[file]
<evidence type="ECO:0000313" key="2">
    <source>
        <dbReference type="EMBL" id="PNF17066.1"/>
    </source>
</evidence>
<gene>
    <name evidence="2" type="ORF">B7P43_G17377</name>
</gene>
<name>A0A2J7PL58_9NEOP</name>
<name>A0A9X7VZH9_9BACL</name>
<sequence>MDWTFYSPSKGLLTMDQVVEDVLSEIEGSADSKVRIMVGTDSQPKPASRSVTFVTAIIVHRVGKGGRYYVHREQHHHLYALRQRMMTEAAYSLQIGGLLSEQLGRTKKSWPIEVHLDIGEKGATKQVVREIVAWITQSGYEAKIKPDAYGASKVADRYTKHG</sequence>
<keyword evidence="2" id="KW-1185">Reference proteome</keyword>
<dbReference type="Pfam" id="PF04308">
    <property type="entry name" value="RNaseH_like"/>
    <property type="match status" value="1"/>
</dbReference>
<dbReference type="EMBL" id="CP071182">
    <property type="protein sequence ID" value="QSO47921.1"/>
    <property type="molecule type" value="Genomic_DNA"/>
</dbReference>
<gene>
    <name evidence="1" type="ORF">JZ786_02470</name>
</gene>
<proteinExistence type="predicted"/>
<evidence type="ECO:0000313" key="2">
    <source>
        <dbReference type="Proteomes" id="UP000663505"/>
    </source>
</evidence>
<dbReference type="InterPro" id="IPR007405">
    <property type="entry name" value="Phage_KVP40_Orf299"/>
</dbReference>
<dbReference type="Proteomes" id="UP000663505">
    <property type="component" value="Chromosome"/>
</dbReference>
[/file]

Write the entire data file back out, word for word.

<evidence type="ECO:0000313" key="2">
    <source>
        <dbReference type="EMBL" id="PNF17066.1"/>
    </source>
</evidence>
<gene>
    <name evidence="2" type="ORF">B7P43_G17377</name>
</gene>
<name>A0A2J7PL58_9NEOP</name>
<name>A0A9X7VZH9_9BACL</name>
<sequence>MDWTFYSPSKGLLTMDQVVEDVLSEIEGSADSKVRIMVGTDSQPKPASRSVTFVTAIIVHRVGKGGRYYVHREQHHHLYALRQRMMTEAAYSLQIGGLLSEQLGRTKKSWPIEVHLDIGEKGATKQVVREIVAWITQSGYEAKIKPDAYGASKVADRYTKHG</sequence>
<keyword evidence="2" id="KW-1185">Reference proteome</keyword>
<dbReference type="Pfam" id="PF04308">
    <property type="entry name" value="RNaseH_like"/>
    <property type="match status" value="1"/>
</dbReference>
<dbReference type="EMBL" id="CP071182">
    <property type="protein sequence ID" value="QSO47921.1"/>
    <property type="molecule type" value="Genomic_DNA"/>
</dbReference>
<gene>
    <name evidence="1" type="ORF">JZ786_02470</name>
</gene>
<proteinExistence type="predicted"/>
<evidence type="ECO:0000313" key="2">
    <source>
        <dbReference type="Proteomes" id="UP000663505"/>
    </source>
</evidence>
<dbReference type="InterPro" id="IPR007405">
    <property type="entry name" value="Phage_KVP40_Orf299"/>
</dbReference>
<dbReference type="Proteomes" id="UP000663505">
    <property type="component" value="Chromosome"/>
</dbReference>